post #8 of 16
cover top with bacon and cover it with brown sugar it will get crispy
post #9 of 16
I use fresh bread crumbs for meatloaf. Cut off the crusts, and put em through the processor..
For my tastes, the fresh crumbs give a better texture. I also just form my meatloaf by hand and bake it on my broiler pan. The meatloaf itself bakes up nicely, and the excess fat all goes into the bottom of the broiler pan.. I've never used a loaf pan as I dislike the fact that the meatloaf would be simmering/boiling in its own liquid/fat...
If you bake a meatloaf hand formed you'll get a nice crispy finish all around.. (well, except for the bottom)

If I'm making Italian meatloaf, I add a thin layer of Italian spiced stewed tomatoes (chopped finer) over the top along with lots of sprigs of fresh basil.. Just before its done, I add a mixture of freshly grated asiago and mozza. cheese. It melts and crusts over nicely.. Very good!

For regular everyday meatloaf, I usually coat it with chilli sauce, then lay strips of bacon all over it.. I also add sprigs of whatever herbs I have available at the time.. Other times I'll omit the bacon, and use thickish strips of old cheddar or whatever other cheese I might fancy towards the end of cooking to melt over the top.. Thats very good too..
post #10 of 16
Thread Starter 
I'm going to use a nice "bakery" white bread and make my own crumbs, or perhaps use some Panko crumbs, depending on my schedule and time available for shopping and preparation.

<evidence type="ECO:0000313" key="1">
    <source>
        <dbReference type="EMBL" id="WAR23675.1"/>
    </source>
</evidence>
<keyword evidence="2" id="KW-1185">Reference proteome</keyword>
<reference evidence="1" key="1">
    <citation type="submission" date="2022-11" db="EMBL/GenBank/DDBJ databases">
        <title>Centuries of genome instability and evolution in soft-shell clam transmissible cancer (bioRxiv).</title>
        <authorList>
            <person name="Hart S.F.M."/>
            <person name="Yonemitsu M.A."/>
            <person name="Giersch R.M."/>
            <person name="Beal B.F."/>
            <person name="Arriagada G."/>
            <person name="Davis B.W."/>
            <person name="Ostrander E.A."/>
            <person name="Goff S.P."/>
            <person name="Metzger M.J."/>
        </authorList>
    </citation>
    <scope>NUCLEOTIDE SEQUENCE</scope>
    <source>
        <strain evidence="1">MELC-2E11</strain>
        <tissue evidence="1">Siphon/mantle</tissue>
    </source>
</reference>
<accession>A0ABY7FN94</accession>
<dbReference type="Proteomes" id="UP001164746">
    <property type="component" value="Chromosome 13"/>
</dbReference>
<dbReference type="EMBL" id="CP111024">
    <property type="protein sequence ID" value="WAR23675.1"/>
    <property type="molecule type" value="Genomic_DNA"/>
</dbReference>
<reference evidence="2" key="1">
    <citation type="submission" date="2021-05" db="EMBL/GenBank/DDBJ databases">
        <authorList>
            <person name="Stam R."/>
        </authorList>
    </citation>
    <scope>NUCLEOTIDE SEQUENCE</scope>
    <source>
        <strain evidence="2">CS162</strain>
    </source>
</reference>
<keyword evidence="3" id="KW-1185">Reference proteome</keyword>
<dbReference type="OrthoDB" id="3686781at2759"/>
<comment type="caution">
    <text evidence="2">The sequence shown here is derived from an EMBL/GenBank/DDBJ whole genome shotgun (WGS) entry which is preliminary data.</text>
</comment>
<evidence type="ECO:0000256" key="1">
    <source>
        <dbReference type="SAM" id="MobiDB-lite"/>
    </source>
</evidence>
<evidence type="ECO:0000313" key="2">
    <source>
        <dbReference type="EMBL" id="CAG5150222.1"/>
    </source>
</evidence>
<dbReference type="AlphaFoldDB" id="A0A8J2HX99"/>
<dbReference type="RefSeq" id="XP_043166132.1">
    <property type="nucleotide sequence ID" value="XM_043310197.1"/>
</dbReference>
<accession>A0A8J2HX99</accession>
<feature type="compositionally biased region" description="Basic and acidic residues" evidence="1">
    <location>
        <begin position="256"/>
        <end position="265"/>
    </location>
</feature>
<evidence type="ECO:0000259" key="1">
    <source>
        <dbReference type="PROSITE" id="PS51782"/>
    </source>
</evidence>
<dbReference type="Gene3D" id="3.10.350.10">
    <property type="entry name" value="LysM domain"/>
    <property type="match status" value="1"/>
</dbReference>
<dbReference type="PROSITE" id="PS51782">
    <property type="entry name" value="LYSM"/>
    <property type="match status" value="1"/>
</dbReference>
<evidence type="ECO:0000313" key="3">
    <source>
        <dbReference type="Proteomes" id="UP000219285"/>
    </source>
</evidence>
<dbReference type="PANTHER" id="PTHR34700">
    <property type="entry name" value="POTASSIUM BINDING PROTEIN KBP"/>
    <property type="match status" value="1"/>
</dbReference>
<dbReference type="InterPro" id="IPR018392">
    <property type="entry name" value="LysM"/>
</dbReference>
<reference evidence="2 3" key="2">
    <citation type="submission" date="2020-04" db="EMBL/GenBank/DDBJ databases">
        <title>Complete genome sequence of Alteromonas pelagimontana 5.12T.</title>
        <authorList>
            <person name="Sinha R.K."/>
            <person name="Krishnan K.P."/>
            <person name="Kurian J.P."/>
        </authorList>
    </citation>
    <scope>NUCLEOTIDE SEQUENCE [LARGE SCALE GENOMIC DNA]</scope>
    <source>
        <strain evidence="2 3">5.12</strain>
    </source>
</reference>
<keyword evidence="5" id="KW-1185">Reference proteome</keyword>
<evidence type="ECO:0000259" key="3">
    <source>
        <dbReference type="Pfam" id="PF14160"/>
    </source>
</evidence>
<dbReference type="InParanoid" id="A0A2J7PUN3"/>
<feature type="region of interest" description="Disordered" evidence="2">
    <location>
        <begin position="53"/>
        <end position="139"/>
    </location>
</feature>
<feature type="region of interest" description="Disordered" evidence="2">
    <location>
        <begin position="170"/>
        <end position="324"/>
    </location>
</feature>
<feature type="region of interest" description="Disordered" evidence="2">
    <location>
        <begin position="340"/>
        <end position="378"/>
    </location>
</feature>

Yesterday I came across a perfect technique for cooking the meatloaf on a rack which will prevent any of the loaf from sticking to the rack and which allows the fat to drain away into the pan below. The technique was featured on the America's Test Kitchen web site and uses aluminum foil made into a small tray with holes poked into it. Looks like I'm set to go - now to just fine tune the recipe a bit and grag the appropriate ingredients.

Thanks for everyone's suggestions and ideas,

Shel
post #11 of 16
These are excellent points. Some people tend to pack their meatloaf into a very tight roll or ball before baking. It's better to pack it only until it can hold its shape without collapsing. Putting the meatloaf into a loaf pan to bake produces something akin to a boiled meatloaf. Not a good thing! A large baking dish that prevents the juices from running all over the oven and provides open space around the meatloaf is the better choice. I'm not aware of any rules regarding the type of breadcrumbs used in meatloaf. Culinary skills are a combination of arts and sciences and the artistry rests with the creativity of the one who creates the dish. What goes in to your meatloaf, from type of breadcrumbs to other ingredients (olives, peppers, root veggies, etc) is a matter of choice. Use your imagination. A culinary failure isn't the end of the road, it's the starting point for improvement. :chef: